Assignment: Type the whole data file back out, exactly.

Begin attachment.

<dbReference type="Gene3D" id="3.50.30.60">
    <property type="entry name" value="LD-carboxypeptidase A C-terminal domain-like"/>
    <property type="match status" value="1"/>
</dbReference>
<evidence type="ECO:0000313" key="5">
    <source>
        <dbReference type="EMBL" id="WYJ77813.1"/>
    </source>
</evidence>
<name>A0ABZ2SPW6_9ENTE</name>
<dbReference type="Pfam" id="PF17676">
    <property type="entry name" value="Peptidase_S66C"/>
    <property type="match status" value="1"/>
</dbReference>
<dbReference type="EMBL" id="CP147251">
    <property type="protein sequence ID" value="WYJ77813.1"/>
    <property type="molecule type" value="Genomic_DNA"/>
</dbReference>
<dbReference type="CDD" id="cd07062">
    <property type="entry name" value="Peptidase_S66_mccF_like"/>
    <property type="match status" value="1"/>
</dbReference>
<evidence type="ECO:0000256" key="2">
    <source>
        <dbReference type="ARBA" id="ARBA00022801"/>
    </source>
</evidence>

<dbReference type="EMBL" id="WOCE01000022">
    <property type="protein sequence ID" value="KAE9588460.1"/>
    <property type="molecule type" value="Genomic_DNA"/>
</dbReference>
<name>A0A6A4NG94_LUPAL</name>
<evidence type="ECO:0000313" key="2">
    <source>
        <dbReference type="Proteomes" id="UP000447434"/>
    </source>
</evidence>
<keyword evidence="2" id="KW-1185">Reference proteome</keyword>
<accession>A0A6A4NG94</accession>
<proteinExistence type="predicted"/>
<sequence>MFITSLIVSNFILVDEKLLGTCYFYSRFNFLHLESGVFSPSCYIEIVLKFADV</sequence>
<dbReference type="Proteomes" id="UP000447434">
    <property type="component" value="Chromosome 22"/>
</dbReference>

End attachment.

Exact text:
<dbReference type="Gene3D" id="3.50.30.60">
    <property type="entry name" value="LD-carboxypeptidase A C-terminal domain-like"/>
    <property type="match status" value="1"/>
</dbReference>
<evidence type="ECO:0000313" key="5">
    <source>
        <dbReference type="EMBL" id="WYJ77813.1"/>
    </source>
</evidence>
<name>A0ABZ2SPW6_9ENTE</name>
<dbReference type="Pfam" id="PF17676">
    <property type="entry name" value="Peptidase_S66C"/>
    <property type="match status" value="1"/>
</dbReference>
<dbReference type="EMBL" id="CP147251">
    <property type="protein sequence ID" value="WYJ77813.1"/>
    <property type="molecule type" value="Genomic_DNA"/>
</dbReference>
<dbReference type="CDD" id="cd07062">
    <property type="entry name" value="Peptidase_S66_mccF_like"/>
    <property type="match status" value="1"/>
</dbReference>
<evidence type="ECO:0000256" key="2">
    <source>
        <dbReference type="ARBA" id="ARBA00022801"/>
    </source>
</evidence>

<dbReference type="EMBL" id="WOCE01000022">
    <property type="protein sequence ID" value="KAE9588460.1"/>
    <property type="molecule type" value="Genomic_DNA"/>
</dbReference>
<name>A0A6A4NG94_LUPAL</name>
<evidence type="ECO:0000313" key="2">
    <source>
        <dbReference type="Proteomes" id="UP000447434"/>
    </source>
</evidence>
<keyword evidence="2" id="KW-1185">Reference proteome</keyword>
<accession>A0A6A4NG94</accession>
<proteinExistence type="predicted"/>
<sequence>MFITSLIVSNFILVDEKLLGTCYFYSRFNFLHLESGVFSPSCYIEIVLKFADV</sequence>
<dbReference type="Proteomes" id="UP000447434">
    <property type="component" value="Chromosome 22"/>
</dbReference>